The advantage to a thumb drive is when transferring files between computers that aren’t connected to the internet. That’s a distinct advantage, but most of the time I can get an internet connection. In a critical situation, I’d use both the thumb drive and Dropbox to keep my files with me.
Sharing Files With Others
Dropbox makes it easy to share your files with others. You can share entire folders with your group members for collaboration, share individual files with anyone online, and share photo slideshows through the special “Photos” folder.
Sharing Folders with Other Dropbox Users
Folder sharing is great for collaboration on group projects. When you choose to share a folder, the folder will show up in your colleague’s Dropbox folder, and both (or all) of you can add, edit, and delete files within the folder.
You can do this through the Dropbox software interface or online. Within Dropbox, just right-click on a folder, scroll down to the Dropbox submenu, and choose the “Share this folder…” option. Online, you can select a folder then click the “Invite to folder” button, or to start a new folder, go under “Sharing” and click the “New shared folder” button.
Either way, you then enter the e-mail address of the person with whom you’d like to share the folder, and when they accept your invitation, the folder appears inside their Dropbox account, too.
Sharing Files Publicly
To share individual files, which can be shared with anyone online, outside of Dropbox, you just have to generate a link to the file. Then you can share that URL publicly.
On the Dropbox website, you can select a file, then click the “Copy public link” button. In your Dropbox folder, right-click a file, scroll down to the Dropbox menu, and choose “Get link.” This generates a URL. Just share the URL publicly, like in a forum or on Facebook, and people can see or download the file.
July 2012 Update: You used to have to use the “Public” folder if you wanted to share files publicly. But now, that functionality is available throughout the entire drop folder for you to use whenever you want. You don’t need to use the Public folder for anything, really. (Accounts created after July 31, 2012 won’t have the Public folder.)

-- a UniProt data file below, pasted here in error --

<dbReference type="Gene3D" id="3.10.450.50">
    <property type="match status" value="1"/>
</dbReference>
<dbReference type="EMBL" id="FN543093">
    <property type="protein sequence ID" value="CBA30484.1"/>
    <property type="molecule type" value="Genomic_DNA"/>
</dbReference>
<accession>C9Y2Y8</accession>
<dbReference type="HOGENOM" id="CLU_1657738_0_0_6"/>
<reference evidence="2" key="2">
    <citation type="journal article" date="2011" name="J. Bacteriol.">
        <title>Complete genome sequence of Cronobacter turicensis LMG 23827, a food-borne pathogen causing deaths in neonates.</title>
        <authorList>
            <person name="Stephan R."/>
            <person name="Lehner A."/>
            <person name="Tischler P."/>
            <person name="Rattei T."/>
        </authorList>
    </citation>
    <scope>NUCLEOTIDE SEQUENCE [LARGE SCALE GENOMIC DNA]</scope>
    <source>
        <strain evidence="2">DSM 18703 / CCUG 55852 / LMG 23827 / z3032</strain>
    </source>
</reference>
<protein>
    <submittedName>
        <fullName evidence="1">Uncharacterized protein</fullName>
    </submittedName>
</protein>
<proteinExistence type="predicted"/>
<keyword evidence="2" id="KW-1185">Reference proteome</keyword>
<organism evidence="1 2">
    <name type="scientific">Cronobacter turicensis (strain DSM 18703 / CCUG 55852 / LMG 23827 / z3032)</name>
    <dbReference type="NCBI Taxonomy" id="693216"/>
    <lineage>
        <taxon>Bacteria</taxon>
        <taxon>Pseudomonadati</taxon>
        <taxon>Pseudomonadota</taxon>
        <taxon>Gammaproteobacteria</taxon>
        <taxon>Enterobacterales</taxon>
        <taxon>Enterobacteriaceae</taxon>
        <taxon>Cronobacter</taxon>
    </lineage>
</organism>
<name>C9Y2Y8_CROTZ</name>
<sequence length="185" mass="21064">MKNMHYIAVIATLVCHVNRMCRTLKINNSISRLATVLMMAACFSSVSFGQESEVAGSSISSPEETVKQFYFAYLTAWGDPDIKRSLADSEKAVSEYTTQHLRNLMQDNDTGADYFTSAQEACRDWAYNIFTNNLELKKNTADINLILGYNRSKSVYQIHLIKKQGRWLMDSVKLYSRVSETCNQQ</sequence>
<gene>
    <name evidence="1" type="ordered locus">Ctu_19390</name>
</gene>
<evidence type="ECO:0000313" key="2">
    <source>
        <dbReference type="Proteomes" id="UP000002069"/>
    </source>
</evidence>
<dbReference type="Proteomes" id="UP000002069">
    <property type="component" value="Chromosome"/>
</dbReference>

The “Photos” Folder
One the folders present in your Dropbox upon installation is labeled “Photos.” But it’s more than just an example folder – it actually has some special functionality for storing and sharing photos.
When you store photos in here, preferably organized into sub-folders, using the “Get link” feature will generate a link to an online slideshow of the photos in the folder! This is so much nicer than e-mailing a bunch of attachments to friends and family when you get back from a vacation!
Using DropBox to Recover Deleted Files
If you’re like me, you’ve probably deleted files accidentally or saved changes in a document without realizing those were not the changes you wanted saved! Luckily, for the files synced through Dropbox, you don’t have to worry about this anymore.
Dropbox stores snapshots of every single file version you save, so however you screwed up, you can always revert to a previous version of the file from before the screw up. This is also a great feature in case someone in your group tries to sabotage you by deleting all the files from a shared folder!
Just use the online menu (look under the “More” tab) or right-click on a file within Dropbox and choose “View previous versions…” to find an older version to restore.
The downside is that the old versions are only stored for 30 days, so if you accidentally delete a file and don’t realize it until you look for it a couple months later, you’re out of luck. (That is, unless you upgraded to Dropbox Pro with the available “Packrat” add-on, which stores file versions indefinitely.)
How to Get More Free Space in DropBox
2GB of space can fill up fast, but rather than force you to pay for more, there’s a way to earn more storage space in your free Dropbox account!